Not For Kids: The Terror of The Babadook
This article is from our friends at Trunkworthy
The Babadook is the most genuinely terrifying thing to come out of movie darkness since Norman Bates first started chattering on about his taxidermy collection.
Being genuinely terrified at the movies is a rare phenomenon and one of mankind’s more oddly enticing endeavors. Unfortunately, like the first flush of obsessive love, it is a condition most commonly encountered by teenagers and the very young. By the time we reach adulthood, we tend to be inoculated from such pure experience. We are too aware of the tricks—the cat in shadows, the blood squibs hidden in sweaty T-shirts—to really feel it in our bones and blood. Besides, by that point in our lives, most of us would gladly take a guy hiding in the curtains to, say, the slow-drip monthly panic of an underwater mortgage.
But in truth, it is at midlife that the most horrifying monsters truly begin to take shape. The Babadook, which has been rightly lauded since exploding out of last year’s Sundance Film Festival as the scariest movie in the memory of anyone who’s seen it, is one of the few films to properly recognize this fact. By midlife, the traumas and terrors that have fueled movie monsters from Nosferatu to Jason Voorhees have calcified and grown toxic. By then, many of us, like Babadook’s beleaguered heroine Amelia, have invited home the devil itself in the form of offspring, which, despite how adorable they seem in Facebook posts, are sleep-sucking, ever-demanding pits of unknown. Yes, we love them with every ounce of our being, but their mere presence unlocks a box of terrors we never even knew existed.
The arrival of wide-eyed Samuel—an almost seven-year-old who spends the first half of the movie as an amalgam of The Shining’s Danny and The Omen’s Damien—was more traumatic than most: his father died in a car wreck on the way to the hospital the day he was born. Now, the father’s gaping absence is made manifest in his son’s obsession with unseen monsters and generally creepy behavior, including jury-rigging a collection of weapons that he insists on taking to school. When one monster in particular reveals itself at bedtime in a pop-up book of unknown origin, Amelia and Samuel do battle with a force so much more brutal and terrifying than any of the creatures that haunt their fevered dreams.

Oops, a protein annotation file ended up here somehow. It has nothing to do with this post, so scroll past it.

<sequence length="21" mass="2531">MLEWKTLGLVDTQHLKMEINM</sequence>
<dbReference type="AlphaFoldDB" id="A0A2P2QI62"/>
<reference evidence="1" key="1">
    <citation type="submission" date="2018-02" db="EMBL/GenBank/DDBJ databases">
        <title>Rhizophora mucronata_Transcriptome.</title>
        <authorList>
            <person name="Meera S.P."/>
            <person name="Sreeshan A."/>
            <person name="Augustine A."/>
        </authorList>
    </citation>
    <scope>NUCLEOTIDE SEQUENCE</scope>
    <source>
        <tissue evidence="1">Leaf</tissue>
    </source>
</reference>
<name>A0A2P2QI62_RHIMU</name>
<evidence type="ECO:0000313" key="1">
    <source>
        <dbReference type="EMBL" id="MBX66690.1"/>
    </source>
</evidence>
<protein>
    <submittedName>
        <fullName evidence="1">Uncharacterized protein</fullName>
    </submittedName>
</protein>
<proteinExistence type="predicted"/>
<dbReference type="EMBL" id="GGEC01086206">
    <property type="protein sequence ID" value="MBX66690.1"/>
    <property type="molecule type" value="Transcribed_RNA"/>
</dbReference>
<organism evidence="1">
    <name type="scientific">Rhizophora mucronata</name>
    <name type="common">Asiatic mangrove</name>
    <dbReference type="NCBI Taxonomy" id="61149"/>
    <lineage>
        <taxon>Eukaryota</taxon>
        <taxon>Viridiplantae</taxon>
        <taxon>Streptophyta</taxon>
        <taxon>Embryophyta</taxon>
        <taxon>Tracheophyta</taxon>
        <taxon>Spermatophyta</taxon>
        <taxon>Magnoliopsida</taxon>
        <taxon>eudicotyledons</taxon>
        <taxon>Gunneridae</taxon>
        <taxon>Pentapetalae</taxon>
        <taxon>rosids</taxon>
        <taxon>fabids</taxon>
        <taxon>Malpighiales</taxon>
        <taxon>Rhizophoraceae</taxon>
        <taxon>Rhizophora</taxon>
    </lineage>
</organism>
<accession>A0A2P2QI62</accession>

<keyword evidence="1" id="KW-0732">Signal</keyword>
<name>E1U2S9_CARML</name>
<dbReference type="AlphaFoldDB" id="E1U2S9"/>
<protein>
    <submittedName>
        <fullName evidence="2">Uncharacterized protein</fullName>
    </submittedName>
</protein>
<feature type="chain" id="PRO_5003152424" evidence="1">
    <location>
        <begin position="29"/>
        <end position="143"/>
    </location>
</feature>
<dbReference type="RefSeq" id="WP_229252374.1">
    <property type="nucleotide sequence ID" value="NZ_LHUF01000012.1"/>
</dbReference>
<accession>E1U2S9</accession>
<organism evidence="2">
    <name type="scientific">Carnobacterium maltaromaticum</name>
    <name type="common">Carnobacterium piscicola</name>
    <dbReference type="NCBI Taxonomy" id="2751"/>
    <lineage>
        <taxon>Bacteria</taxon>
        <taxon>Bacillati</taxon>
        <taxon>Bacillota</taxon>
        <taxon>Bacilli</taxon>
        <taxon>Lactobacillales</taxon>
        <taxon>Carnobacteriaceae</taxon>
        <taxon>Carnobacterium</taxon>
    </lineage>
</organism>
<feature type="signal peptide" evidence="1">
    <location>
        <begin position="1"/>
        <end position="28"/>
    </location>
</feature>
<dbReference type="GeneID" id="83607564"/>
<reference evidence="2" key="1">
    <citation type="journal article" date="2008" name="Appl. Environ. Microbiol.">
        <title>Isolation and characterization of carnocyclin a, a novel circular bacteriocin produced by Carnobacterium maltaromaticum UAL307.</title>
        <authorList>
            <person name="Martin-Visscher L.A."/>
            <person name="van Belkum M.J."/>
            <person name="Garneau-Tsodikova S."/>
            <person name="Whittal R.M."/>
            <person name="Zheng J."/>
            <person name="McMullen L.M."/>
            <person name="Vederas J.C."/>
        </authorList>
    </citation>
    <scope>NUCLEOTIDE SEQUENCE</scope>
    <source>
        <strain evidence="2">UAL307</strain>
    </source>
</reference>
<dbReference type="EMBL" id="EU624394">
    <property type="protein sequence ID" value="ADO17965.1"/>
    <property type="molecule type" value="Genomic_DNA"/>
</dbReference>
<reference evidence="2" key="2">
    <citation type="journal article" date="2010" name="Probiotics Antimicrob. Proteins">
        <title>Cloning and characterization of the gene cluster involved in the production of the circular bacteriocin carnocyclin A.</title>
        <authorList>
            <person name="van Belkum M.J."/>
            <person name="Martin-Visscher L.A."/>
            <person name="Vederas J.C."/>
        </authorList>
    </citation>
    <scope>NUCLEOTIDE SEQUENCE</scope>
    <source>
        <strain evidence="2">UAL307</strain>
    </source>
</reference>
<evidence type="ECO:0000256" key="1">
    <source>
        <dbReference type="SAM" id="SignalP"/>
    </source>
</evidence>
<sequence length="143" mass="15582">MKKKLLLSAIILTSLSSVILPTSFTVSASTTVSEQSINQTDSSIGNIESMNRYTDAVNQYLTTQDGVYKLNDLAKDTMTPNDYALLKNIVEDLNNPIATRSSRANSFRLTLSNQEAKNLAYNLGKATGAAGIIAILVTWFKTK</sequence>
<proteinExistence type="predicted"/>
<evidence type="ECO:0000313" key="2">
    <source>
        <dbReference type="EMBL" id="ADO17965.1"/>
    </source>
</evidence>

To be clear, despite the film’s setup, Mister Babadook is no metaphor; this monster is as real as a heart attack, shattered auto glass, or a busted water heater. Existing chiefly in darkness and quick glances, he looks like a fuzzy combination of Johnny Depp creations from the Mad Hatter to Edward Scissorhands, but with the soft whimsy bled out of it. The Babadook gets inside of you; he puts glass in your soup and makes roaches come out of your walls. He is, in short, the most terrifying thing to come out of movie darkness since Norman Bates first started chattering on about his taxidermy collection.
It’s absolutely correct to cite Hitchcock and Kubrick here: first-time Aussie writer-director Jennifer Kent, expanding her short film Monster, displays a similar degree of mastery. The pacing, the sound mix, the performances—it’s impossible to imagine any one filmmaking element being done better than it is here. And one can hardly express the relief of watching a horror movie free of the easy, nubile-in-distress misogyny the genre typically forces on us. The Babadook is closer to a feminist fable. But really, it’s just a scary-ass movie—“more frightening than The Shining,” as my waiting-to-hear-about-tenure, paid-too-much-for-a-condo friend said to me after we finished watching late one Thursday, his kid home with the flu.
Believe me, he would know.